The Nativity of St. John the Baptist
“What will this child ever be?” (Lk 1:66); this is how, according to the Gospel of Luke, the men and women who witnessed this event react to the birth of John the Baptist. And in fact it was a truly prodigious juncture: John’s mother and Zechariah’s wife, Elizabeth, was elderly and barren; Zechariah himself had had an angelic vision that brought him the announcement of the future birth of his son, then he had become mute, because he had doubted the words of the angel …
Why is it celebrated today?
In the Catholic liturgy, it is precisely today that this Gospel episode is commemorated. The birth of John the Baptist is celebrated on the summer, when, after the solstice, the days begin, slowly, to become shorter. This choice is full of meaning: John the Baptist, in fact, had the role of preparing the way for the Lord, of inciting the people of Israel to conversion, to be found ready for the coming of the Messiah. John’s role is therefore all in announcing the coming of another, of Jesus.
John the Baptist does not highlight himself, but the Lord. That is why he will say, according to the Evangelist John: “He must grow; but I diminish” (Jn 3:30). The Church recalls this ‘decrease’ of John the Baptist in the time when even the sun begins to ‘decrease’, to illuminate the days for a shorter time.
The Church of the Nativity of St. John the Baptist
The birth of John the Baptist is, in short, a mystery to be celebrated carefully. In the Holy Land, in the village of Ain Karim, near Jerusalem, there is therefore a building that recalls this moment in the history of salvation. It is the church of the nativity of St. John the Baptist, also known through the name given to it by the crusaders of St. John on the mountain.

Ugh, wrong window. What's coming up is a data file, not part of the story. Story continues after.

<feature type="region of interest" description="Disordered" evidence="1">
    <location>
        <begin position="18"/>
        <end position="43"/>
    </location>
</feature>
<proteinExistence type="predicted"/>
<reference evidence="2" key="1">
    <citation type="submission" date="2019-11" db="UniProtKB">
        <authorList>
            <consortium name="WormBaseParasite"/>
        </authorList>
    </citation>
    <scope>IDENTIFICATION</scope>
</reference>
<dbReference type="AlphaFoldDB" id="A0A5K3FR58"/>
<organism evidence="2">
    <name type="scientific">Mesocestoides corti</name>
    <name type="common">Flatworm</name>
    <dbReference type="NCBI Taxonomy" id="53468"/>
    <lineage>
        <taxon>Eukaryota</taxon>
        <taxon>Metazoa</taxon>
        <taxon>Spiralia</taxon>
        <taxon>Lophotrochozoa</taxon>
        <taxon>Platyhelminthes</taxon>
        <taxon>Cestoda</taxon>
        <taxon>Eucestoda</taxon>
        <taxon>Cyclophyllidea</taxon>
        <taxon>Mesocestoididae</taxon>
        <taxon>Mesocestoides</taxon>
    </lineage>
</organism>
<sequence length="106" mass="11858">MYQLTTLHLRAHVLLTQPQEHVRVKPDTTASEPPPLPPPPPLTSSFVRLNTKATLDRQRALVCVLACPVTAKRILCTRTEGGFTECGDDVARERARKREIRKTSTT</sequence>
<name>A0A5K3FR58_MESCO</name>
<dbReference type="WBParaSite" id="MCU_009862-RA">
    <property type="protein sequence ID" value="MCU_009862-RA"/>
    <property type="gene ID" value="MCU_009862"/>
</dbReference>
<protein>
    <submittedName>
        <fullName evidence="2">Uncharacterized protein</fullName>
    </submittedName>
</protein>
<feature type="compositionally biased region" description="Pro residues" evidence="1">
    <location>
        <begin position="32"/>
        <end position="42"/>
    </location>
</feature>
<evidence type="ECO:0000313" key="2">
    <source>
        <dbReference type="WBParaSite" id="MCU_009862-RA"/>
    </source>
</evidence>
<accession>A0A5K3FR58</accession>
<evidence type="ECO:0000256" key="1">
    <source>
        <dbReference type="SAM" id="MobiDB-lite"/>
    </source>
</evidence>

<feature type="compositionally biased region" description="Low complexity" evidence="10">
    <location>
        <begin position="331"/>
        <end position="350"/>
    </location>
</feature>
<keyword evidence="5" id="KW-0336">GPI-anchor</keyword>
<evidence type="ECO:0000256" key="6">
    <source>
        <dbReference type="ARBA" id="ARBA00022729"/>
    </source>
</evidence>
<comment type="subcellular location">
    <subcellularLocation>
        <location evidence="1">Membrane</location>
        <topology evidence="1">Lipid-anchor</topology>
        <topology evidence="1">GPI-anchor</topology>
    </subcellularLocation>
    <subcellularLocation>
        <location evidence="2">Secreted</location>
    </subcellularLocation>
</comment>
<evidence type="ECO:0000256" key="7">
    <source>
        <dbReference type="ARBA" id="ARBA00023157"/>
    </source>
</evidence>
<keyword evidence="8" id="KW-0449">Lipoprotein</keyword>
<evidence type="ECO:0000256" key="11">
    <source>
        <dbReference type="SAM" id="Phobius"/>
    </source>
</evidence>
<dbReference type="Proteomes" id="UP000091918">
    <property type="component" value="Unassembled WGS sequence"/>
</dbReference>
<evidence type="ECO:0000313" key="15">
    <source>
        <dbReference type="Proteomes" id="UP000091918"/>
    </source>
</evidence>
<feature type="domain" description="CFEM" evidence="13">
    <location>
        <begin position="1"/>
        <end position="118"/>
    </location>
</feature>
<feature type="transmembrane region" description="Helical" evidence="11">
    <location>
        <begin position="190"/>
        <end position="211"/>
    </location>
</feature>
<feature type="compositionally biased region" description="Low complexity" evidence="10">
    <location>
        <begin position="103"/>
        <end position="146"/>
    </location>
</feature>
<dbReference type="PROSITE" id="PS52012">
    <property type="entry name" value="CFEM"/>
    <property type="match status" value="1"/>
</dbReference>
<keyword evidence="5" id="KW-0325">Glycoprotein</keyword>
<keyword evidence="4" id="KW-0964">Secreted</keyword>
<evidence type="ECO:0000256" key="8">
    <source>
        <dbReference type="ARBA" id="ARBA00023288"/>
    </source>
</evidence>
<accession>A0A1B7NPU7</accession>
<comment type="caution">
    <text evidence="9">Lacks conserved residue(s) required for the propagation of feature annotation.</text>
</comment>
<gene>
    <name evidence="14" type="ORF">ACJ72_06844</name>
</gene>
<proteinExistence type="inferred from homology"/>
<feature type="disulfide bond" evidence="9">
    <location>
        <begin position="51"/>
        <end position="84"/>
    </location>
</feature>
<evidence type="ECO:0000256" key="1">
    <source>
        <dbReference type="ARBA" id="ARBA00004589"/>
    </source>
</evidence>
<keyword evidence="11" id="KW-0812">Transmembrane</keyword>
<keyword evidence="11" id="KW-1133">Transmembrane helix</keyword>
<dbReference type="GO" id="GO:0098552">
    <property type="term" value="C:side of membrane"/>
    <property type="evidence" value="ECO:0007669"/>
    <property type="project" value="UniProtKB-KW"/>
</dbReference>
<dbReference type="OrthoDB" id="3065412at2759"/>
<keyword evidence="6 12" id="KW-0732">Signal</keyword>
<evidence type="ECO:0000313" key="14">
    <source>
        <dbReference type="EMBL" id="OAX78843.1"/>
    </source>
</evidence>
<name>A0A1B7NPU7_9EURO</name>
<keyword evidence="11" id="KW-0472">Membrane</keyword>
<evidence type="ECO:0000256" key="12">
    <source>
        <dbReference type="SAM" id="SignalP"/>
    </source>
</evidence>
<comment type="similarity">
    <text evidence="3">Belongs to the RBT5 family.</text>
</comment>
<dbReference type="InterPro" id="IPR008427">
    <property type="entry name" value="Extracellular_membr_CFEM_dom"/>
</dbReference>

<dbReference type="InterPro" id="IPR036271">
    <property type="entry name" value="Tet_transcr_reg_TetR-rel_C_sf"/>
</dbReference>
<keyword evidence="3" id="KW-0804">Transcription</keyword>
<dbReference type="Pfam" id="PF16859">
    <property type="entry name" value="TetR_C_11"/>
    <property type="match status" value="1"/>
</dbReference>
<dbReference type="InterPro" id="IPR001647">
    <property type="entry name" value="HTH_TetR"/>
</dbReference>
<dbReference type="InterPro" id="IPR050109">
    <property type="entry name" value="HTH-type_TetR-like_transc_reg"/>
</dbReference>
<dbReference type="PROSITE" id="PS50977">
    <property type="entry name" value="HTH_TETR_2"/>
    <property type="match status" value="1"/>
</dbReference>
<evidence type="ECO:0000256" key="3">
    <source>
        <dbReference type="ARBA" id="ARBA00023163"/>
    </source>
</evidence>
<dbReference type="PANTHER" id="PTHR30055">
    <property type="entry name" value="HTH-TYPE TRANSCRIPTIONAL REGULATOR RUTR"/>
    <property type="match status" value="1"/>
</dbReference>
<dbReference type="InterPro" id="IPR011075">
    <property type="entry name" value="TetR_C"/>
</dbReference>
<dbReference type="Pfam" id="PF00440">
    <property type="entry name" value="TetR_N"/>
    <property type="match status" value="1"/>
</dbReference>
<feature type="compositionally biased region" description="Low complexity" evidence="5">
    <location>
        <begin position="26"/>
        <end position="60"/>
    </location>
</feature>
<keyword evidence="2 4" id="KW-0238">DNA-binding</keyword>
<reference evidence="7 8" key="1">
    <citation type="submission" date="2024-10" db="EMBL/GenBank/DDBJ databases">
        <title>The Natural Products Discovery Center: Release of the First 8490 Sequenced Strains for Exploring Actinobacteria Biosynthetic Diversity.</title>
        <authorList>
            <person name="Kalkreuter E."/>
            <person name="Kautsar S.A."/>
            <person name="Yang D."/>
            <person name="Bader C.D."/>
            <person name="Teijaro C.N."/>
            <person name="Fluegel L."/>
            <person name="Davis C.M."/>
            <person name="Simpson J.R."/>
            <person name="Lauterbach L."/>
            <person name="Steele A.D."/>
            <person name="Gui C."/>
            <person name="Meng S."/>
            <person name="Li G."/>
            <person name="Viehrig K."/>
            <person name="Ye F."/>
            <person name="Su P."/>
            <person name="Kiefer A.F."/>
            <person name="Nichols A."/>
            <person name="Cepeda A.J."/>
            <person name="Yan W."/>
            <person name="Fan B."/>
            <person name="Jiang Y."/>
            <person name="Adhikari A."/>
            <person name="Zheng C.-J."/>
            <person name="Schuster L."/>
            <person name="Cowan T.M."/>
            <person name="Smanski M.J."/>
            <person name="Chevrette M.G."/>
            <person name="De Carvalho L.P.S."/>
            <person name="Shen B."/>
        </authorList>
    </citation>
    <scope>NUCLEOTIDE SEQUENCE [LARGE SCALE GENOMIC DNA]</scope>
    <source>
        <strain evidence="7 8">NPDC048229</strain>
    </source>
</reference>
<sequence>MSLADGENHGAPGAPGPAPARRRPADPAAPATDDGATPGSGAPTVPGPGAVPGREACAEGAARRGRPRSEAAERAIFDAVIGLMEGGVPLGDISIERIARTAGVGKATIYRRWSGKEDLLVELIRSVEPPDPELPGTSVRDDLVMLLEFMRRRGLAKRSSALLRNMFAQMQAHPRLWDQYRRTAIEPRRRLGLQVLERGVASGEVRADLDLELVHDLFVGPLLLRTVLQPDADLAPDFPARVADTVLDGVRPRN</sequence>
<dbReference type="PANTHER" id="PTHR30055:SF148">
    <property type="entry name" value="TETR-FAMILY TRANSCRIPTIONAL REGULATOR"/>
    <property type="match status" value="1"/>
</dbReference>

To say that the building stands on the exact spot where Zechariah’s house was located is perhaps to say too much. In fact, we are not sure of a correspondence that remains, in this as in many other cases, difficult to identify precisely. The only information that can be drawn from the Gospel of Luke about the birth of John the Baptist is that which speaks of a “mountainous region, in a city of Judah” (Lk 1:39). Other details suggest a rather small town, since Elizabeth, as soon as she had conceived, “kept herself hidden” (Lk 1:23). Nothing more.
It is a rather late tradition, begun in the sixth century and established after the eighth to affirm that it is to Ain Karim that the birth of John the Baptist and the cycle of related events is venerated: the Visitation, the intonation of the Benedictus, the massacre of the innocents …
St. John the Baptist on mount
Relying on this tradition, you can enter the sanctuary by seeing the site of the house of Zechariah, where John the Baptist was born. The rather small size of the building can impress. These small proportions are due to the fact that in the Ottoman age the building complex, much larger than the church, was reduced to a stable. Only one chapel survived, respected by the Muslims, of which the Franciscans were able to return to permanent possession by 1666.
The church stands on a pre-existing complex of buildings, intended for worship in the Crusader age and, even earlier, already by the Byzantines. Excavations of the Byzantine remains have shown that under the church stood, in Roman times, an oil mill, proving that this village was inhabited at the time of Jesus.
The ownership of the building, in Franciscan hands since the seventeenth century, was initially assumed by the Crown French. After a short time, however, it was the Spanish royal family that exercised a role of important protection towards the site, and even today the Church of the Nativity with its monastery belongs to the royal house of Spain. It is for this reason that in the building there are large legacies from Spanish artistic backgrounds: paintings by El Greco or the school of Murillo, Valencian majolica… this is what can be found within today’s Ain Karim complex.
Come and visit the Church of the Nativity of St. John the Baptist at Ain Karim!